Capacity utilization measures the extent to which a company, industry, or economy utilizes its production capacity. Production capacity is a potential output that can be produced by a company or economy. By dividing the actual output into potential output, we get a capacity utilization rate.
- Capacity utilization rate = (Actual output / Output potential) x 100%
Ideally, the company produces at its potential output (100% capacity utilization). But the actual output is often less than that. It occurs because of machine wear-out or routine maintenance and repairs.
Capacity utilization and investment in fixed capital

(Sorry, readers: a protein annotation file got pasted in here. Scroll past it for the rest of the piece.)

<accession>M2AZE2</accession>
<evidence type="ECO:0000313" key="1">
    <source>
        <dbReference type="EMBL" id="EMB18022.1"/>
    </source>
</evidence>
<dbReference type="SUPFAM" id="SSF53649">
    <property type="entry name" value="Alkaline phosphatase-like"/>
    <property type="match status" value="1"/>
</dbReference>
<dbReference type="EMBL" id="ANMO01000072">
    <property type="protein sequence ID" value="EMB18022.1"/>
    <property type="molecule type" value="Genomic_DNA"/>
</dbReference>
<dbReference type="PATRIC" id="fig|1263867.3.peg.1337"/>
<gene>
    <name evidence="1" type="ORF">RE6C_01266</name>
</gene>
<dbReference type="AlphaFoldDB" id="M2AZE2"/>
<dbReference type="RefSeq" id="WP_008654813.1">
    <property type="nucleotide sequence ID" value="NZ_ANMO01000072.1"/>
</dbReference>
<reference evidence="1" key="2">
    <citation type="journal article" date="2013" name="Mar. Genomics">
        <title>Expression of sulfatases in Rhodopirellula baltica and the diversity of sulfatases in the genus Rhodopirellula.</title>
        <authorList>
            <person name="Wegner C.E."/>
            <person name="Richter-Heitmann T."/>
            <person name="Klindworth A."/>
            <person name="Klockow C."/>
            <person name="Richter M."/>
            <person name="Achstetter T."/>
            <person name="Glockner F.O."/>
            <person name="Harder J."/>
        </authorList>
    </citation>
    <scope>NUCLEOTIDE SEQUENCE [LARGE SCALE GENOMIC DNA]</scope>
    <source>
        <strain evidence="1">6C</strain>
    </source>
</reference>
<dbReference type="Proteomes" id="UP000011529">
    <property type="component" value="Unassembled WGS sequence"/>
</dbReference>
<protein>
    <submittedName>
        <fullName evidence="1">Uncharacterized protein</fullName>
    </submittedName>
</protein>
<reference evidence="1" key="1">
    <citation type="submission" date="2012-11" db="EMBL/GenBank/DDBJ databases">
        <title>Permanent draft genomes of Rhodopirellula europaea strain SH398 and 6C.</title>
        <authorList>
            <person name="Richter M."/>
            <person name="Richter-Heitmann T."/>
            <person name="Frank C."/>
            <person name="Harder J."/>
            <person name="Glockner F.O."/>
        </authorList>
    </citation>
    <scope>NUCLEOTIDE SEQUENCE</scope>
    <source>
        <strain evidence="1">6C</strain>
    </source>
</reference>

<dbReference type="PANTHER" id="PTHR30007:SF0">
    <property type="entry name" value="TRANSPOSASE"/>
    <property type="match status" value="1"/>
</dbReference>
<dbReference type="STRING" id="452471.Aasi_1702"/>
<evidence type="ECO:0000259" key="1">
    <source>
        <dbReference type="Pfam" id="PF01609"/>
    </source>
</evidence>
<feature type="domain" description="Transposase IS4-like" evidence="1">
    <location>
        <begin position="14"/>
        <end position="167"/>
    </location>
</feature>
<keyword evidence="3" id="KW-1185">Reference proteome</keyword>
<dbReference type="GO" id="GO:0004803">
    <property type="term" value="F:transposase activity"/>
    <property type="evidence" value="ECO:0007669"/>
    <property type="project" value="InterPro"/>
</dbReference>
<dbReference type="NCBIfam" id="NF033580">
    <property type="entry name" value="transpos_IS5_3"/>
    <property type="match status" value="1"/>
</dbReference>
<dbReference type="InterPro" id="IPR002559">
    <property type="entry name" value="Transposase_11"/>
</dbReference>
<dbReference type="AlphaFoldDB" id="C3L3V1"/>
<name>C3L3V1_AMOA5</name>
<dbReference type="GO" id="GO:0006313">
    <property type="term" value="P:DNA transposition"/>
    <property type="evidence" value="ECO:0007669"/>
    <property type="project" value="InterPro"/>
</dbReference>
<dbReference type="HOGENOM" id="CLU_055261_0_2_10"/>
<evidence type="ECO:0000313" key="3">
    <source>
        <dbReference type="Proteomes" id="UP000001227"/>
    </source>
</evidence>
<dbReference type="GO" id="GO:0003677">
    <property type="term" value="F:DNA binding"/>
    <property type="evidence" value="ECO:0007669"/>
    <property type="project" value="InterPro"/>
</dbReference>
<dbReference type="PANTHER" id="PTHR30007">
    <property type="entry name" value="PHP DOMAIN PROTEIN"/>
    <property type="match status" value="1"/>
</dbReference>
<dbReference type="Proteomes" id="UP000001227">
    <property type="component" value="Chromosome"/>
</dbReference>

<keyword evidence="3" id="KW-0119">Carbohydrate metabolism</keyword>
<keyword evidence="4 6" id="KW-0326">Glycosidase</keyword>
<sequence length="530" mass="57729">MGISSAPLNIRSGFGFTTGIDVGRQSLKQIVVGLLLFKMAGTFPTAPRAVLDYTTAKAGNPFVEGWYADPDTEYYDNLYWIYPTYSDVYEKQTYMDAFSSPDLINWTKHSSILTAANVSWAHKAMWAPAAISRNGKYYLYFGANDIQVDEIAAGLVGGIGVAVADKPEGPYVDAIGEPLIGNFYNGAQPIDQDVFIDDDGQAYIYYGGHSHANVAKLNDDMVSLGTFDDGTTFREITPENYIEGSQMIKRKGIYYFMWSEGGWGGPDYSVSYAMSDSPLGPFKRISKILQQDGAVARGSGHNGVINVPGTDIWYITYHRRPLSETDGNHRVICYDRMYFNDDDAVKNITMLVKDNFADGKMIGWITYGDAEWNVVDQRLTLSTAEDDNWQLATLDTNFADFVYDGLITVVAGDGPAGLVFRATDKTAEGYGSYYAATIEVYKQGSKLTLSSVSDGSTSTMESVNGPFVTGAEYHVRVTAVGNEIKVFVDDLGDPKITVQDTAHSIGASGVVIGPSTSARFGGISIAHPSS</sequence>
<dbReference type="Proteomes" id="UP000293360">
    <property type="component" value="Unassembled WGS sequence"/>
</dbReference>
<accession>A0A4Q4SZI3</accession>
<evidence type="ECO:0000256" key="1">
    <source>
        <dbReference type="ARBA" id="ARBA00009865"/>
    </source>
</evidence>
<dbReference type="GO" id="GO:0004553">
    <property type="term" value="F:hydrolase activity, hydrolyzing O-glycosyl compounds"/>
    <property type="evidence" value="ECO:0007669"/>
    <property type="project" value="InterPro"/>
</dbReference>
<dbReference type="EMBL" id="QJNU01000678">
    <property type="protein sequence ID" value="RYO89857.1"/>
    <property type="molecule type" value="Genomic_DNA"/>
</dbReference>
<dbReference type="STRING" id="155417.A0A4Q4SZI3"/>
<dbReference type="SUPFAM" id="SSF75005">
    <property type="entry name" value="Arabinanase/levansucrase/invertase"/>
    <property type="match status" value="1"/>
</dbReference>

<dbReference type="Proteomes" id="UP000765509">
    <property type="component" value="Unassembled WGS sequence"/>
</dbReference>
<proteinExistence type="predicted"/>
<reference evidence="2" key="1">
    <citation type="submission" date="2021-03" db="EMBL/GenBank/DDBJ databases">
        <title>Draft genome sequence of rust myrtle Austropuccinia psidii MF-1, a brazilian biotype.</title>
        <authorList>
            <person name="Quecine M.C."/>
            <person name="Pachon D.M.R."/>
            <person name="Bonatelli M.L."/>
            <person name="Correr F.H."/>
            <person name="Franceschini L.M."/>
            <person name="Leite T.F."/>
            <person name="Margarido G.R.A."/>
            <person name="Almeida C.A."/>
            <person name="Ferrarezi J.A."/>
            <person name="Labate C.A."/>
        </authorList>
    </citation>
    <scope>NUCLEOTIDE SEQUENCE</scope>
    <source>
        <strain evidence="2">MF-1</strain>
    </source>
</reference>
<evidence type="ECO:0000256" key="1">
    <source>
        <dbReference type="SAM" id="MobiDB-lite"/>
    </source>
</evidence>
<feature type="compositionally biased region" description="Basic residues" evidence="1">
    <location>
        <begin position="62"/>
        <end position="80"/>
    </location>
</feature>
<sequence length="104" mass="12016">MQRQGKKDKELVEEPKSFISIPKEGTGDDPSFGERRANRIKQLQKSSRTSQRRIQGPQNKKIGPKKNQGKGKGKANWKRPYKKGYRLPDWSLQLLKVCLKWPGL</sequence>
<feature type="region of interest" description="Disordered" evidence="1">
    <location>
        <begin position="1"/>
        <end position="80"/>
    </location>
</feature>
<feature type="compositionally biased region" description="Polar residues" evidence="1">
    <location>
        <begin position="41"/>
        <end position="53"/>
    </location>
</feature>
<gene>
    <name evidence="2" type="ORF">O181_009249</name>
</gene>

Capacity utilization is the primary determinant of investment expenditure. Declining capacity utilization rates signal a slowdown in demand. Usually, this happens during economic contractions. The company produces far below its potential output. This situation creates excess capacity. There is no incentive for companies to increase production or invest in new capital assets. They will usually struggle to liquidate the inventory of unsold products, for example, by offering discounts or lowering selling prices.
However, when consumer demand is higher than expected, companies will use their production capacity more intensively. Companies usually operate at or near full capacity. If consumer demand increases, these conditions encourage them to increase production and invest in new equipment. This situation often occurs during an economic expansion (real GDP grows).